In the concept paper, China expounds the core ideas and principles of the initiative, reaffirming its commitments to abiding by the purposes and principles of the UN Charter, taking the legitimate security concerns of all countries seriously, and peacefully resolving differences and disputes between countries through dialogue and consultation, among other pledges.
Unlike such Western theories as the theory of alliance, Thucydides trap and “clash of civilizations” that eventually resulted in instability and conflicts, the Chinese initiative provides a new way for all countries, especially the developing ones, to maintain peace and development and receive equal treatment, said Muthanna Mishaan al-Mazrouei, a professor of political geography at Iraq’s Tikrit University.
“We are witnessing the transition from a unipolar world to a multi-level one,” he observed. “The Global Security Initiative meets the needs of the international community.”
China in action
China’s words on peace are its bonds. As the full escalation of the Ukraine crisis reached its one-year mark in late February, China issued a document of its position on the political settlement of the crisis, calling for respecting the sovereignty of all countries, abandoning the Cold War mentality and resuming peace talks.
Earlier this month, China released a paper stating its position on the Afghan issue, voicing support for moderate and prudent governance in Afghanistan, and for peace and reconstruction of Afghanistan.
The points listed in the paper highlighted China’s peace-building philosophy behind the GSI, said Shakeel Ahmad Ramay, chief executive officer of the Asian Institute of Eco-civilization Research and Development, adding that it shows China is really serious to solve the issues.
“So China lets the Afghan people decide about that governance system and supports them with economic and development opportunities. I think it will bring sustainable peace to Afghanistan, which will be beneficial for that region and the world,” he said.
In addition to its involvement in traditional security matters, China has taken an active role in international cooperation in non-traditional security fields including counter-terrorism, digital governance, and climate change. Through providing a diverse range of public goods, it has made significant contributions towards addressing various security challenges.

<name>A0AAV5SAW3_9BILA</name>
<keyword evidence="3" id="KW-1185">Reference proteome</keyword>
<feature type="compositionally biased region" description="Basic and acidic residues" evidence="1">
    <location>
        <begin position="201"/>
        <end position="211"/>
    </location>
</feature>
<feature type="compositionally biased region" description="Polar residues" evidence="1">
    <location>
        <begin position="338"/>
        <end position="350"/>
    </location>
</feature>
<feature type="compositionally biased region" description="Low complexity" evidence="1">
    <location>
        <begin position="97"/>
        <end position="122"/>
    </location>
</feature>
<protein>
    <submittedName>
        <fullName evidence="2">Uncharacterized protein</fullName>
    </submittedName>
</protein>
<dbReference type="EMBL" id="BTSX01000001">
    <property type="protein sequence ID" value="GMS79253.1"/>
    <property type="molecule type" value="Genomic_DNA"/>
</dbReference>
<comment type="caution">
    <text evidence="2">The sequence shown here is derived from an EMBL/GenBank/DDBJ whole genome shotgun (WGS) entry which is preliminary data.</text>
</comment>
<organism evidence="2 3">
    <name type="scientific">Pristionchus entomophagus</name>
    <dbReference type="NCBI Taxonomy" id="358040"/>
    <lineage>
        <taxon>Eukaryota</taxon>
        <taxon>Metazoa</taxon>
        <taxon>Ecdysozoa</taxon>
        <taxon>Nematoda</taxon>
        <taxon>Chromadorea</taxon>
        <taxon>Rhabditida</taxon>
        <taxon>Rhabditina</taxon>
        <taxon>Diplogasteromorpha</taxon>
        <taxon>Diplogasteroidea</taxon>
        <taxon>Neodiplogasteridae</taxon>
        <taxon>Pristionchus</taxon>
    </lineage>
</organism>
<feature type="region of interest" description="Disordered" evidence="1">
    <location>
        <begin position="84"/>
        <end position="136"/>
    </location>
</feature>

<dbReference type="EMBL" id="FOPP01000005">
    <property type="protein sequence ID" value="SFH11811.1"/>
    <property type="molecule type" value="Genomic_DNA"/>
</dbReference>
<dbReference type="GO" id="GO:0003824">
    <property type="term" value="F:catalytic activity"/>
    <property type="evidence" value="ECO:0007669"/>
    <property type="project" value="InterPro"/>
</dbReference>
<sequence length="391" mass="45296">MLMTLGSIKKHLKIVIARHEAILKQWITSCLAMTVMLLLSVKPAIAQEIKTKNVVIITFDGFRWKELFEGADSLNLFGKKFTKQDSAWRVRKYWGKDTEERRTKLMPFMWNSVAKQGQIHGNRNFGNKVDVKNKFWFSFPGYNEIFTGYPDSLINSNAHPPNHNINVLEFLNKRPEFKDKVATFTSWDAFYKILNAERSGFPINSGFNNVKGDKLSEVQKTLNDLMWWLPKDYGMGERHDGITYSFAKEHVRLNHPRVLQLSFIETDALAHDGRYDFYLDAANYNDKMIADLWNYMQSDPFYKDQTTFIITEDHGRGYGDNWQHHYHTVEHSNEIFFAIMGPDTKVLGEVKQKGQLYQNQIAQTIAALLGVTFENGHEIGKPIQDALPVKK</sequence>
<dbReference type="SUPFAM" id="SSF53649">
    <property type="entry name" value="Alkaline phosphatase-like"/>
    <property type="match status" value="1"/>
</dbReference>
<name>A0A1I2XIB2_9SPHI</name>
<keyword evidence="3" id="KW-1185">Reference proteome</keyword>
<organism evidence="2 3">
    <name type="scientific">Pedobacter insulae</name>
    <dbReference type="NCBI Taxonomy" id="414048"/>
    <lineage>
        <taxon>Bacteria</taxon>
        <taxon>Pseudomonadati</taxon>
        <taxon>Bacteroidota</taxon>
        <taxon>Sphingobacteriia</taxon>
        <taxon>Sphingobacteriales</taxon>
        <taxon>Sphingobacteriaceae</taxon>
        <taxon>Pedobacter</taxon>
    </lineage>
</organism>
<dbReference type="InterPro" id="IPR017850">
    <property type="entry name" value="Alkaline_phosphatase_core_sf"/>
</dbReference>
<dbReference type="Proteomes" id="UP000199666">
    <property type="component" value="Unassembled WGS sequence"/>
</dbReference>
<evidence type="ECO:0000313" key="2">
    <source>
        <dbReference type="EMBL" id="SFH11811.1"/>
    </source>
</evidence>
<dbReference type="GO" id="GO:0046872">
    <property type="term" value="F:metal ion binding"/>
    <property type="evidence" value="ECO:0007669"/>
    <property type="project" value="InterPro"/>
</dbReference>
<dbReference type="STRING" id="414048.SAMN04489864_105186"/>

For example, China is a significant contributor of troops and the second-largest financial contributor to UN peacekeeping missions. And China has dispatched medical teams totaling 30,000 members to 76 countries and regions over the past six decades, providing 290 million diagnoses and treatments for local people.
The GSI guarantees true peace and security for the international community, said Najib al-Jubouri, a law professor at the al-Iraqia University in Iraq.
It is a laudable initiative that respects the sovereignty of every country, recognizes equality among all countries, abstains from external interference, and calls for the settlement of disputes through dialogue instead of war, he added.
“It is our common aspiration to achieve lasting world peace, so that all countries can enjoy a peaceful and stable external environment and their people can live a happy life with their rights fully guaranteed,” the GSI concept paper said.
Security is a precondition for development, while development is a master key to addressing major problems. Regional analysts opined that surge of reconciliation in the Middle East is being driven not only by political and security concerns of the countries but also by their growing focus on development.
In a March piece published in the Ghanaian Times, Paul Frimpong, the founder and executive director of the Africa-China Centre for Policy & Advisory, said “it’s safe to say that the GSI could and will become a catalyst for the world to chart a new path to building sustainable peace, stability and development.”
Deeming China’s commitment to world peace and stability “commendable,” Dawie Roodt, a senior economist at South African wealth management company Efficient Group, said “the majority of people, I believe, will concur, need more economic development, peace, and stability in the world. Anyone who supports peace is unlikely to oppose this strategy, which the world desperately requires.”
Source : StandardMedia